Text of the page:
Overlooked during health discourse, prediabetes is a potential pandemic in waiting

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Photo by Towfiqu barbhuiya on Unsplash

It is great that people are aware of the different facets of diabetes in Nepal. This is all thanks to social media and medical professionals being active on it. What has also helped is the wealth of information available on the internet. While diabetes is talked about a lot in the country, its younger sibling prediabetes seems to be neglected by both doctors and the general population.

According to the International Diabetes Federation, there are 1.1 million diabetics in Nepal while it is presumed there are 3.3 million people with prediabeties. However, most experts state that this is only the tip of the iceberg as we are still far behind when it comes to screening for diabetes in the country.

What is prediabetes?

What is prediabetes? Well, the prefix ‘Pre’ in prediabetes signifies both the stage before developing diabetes and the potential for prevention.

With the ongoing urbanisation in Nepal and the consequent shifts in lifestyle, there has been a notable rise in the overweight population, including a surge in obese children. Consequently, there has been a significant increase in both diabetic and prediabetic individuals within our community. Failing to address this matter promptly could potentially lead to substantial issues in the forthcoming decades. As with any challenge, the primary approach to tackling this concern must commence with spreading awareness about the issue.

Prediabetes indicates the compromised response of pancreatic islet beta-cells to counteract an underlying condition of insulin resistance, frequently stemming from excessive body weight or obesity. Presently, the diagnostic criteria for prediabetes encompass impaired glucose tolerance and/or impaired fasting glucose.

These factors contribute to a fivefold elevation in the risk of future diabetes. Furthermore, they are instrumental in giving rise to the comprehensive spectrum of metabolic syndrome, encompassing hypertension, elevated cholesterol levels, and subsequent occurrences of heart attacks or strokes.

After establishing the background on prediabetes, let’s look at the target population, or who to test for Diabetes. Any adult who is physically inactive or has a BMI of more than 23 and has high blood pressure or PCOD should be tested regardless of his/her age.

For all other people, testing should begin at the age of 35 years. If results are normal then testing should be repeated at 3-year intervals. People with prediabetes however should be tested yearly. Any female who had diabetes during pregnancy should be tested 6 weeks after delivery and at least every 3 years after that.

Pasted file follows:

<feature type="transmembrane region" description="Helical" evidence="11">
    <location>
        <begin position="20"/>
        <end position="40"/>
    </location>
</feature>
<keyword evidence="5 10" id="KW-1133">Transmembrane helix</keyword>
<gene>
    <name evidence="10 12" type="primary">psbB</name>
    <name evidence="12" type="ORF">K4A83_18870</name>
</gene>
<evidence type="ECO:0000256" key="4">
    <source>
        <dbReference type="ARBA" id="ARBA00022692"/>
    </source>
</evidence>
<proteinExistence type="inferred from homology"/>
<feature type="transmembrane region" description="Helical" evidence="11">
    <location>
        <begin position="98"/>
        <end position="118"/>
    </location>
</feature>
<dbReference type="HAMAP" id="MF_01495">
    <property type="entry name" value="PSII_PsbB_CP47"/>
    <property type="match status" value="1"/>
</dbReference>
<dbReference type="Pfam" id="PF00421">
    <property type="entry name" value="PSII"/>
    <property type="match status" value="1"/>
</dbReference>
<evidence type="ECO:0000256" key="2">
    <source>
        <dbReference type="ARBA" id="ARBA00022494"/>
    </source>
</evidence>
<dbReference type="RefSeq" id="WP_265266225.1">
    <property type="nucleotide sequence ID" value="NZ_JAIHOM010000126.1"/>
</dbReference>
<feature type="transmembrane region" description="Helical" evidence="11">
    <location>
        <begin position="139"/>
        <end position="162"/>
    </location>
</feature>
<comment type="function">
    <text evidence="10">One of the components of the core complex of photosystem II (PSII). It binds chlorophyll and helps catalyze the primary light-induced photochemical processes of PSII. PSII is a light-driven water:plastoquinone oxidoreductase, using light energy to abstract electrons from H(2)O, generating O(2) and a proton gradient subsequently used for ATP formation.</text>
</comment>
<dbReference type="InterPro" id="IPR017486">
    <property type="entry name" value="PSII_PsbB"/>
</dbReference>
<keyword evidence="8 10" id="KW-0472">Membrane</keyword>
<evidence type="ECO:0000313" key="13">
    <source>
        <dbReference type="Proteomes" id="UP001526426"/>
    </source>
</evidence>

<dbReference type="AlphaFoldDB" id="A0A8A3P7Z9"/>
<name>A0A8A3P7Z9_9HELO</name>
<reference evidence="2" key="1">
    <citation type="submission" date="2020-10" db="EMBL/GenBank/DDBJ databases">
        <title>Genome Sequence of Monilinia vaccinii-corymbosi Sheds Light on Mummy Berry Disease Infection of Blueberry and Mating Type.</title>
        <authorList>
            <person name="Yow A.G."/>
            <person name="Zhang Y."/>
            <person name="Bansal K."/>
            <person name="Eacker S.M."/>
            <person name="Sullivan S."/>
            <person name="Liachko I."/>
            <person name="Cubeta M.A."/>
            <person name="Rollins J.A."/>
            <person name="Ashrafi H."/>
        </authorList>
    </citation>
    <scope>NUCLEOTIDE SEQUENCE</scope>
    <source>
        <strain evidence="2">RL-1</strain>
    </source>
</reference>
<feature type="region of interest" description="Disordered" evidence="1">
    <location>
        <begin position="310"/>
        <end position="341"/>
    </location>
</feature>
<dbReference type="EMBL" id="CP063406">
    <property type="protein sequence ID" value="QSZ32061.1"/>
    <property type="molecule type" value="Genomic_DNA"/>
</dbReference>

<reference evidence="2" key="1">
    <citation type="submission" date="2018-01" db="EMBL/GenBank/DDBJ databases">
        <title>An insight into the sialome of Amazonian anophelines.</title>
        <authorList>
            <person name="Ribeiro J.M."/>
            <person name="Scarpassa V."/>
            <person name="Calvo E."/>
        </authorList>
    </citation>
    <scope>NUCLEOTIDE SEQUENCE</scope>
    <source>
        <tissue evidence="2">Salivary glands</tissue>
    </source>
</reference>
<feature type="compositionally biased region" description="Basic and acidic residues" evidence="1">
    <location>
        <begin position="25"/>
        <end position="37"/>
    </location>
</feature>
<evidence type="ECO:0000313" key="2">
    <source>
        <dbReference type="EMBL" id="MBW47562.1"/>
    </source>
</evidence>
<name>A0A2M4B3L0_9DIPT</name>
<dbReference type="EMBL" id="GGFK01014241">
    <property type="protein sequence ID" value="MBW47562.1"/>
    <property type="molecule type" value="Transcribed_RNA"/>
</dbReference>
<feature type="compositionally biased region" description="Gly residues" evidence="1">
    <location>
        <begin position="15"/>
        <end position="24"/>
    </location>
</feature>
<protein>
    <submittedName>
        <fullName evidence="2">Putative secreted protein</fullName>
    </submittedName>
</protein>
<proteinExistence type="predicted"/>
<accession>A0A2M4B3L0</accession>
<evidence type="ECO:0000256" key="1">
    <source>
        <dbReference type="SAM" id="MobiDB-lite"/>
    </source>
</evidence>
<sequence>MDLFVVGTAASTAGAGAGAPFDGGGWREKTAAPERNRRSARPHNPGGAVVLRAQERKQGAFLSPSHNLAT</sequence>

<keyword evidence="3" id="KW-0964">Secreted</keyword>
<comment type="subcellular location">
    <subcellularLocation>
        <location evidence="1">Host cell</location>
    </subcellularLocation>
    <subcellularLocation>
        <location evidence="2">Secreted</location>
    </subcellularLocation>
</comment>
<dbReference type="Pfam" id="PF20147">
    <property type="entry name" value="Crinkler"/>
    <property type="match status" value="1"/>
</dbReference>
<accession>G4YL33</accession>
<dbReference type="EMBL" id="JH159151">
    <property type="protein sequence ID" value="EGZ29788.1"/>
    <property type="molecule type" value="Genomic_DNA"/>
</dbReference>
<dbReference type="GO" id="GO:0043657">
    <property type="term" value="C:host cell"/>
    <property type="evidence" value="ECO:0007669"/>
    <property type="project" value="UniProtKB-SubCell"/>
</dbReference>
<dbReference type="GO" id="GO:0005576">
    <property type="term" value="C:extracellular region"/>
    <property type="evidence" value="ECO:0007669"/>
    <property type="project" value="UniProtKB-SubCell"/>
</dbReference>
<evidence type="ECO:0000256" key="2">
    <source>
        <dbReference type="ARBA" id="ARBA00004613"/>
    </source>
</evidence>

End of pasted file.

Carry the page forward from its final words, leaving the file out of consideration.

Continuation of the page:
How to test?

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A majority of middle-aged people in Nepal are diagnosed with diabetes. Photo by Kate on Unsplash

Prediabetes tests are similar to diabetes tests. We advise patients to come without eating anything for at least 8 hours and they give their blood samples. Afterwards, they consume 82.5 grams of glucose in water, followed by another blood sample two hours later.

Prediabetes is identified if fasting blood glucose falls between 100 and 125 mg/dL, or if the two-hour post-glucose ranges from 140 to 199 mg/dL. An A1C level of 5.7 per cent to 6.4 per cent also indicates prediabetes.

The cornerstone of prediabetes management is weight loss; whether accomplished via a change in lifestyle or with the help of medications and/or surgery, shedding weight diminishes insulin resistance and that is key to curbing prediabetes. This not only hinders the advancement of diabetes but also improves lipid profile and blood pressure levels.

What do the doctors say?

doctor and patient
Image by Herbert II Timtim from Pixabay

Presently, the doctors recommend adopting a low-carb, high-protein diet, which when coupled with intermittent fasting, has demonstrated significant improvements within 6-10 weeks. It is advised to steer clear of nicotine and alcohol, aligning with the World Health Organization’s stance that any alcohol consumption is detrimental to health. Engaging in various forms of physical activity is encouraged, particularly moderate aerobic exercises lasting a minimum of 30 minutes, at least five days a week.

If people with glucose intolerance still face challenges even after making lifestyle changes and losing weight, they might need anti-hyperglycemic drugs like metformin and acarbose. These medications can decrease the risk of developing diabetes by about 25 to 30 per cent in those with prediabetes. Both drugs are generally safe and well-tolerated, and they could also have benefits for heart health.

In conclusion, prediabetes is more common than perceived, yet it is highly preventable and manageable through lifestyle adjustments and balanced diets. To ensure you’re not at risk, consider getting screened and consult a nearby endocrinologist for guidance.

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Dr Sandeep Chandra Shrestha is a consultant endocrinologist and physician at Kathmandu Diabetes and Thyroid Center, Jawalakhel.

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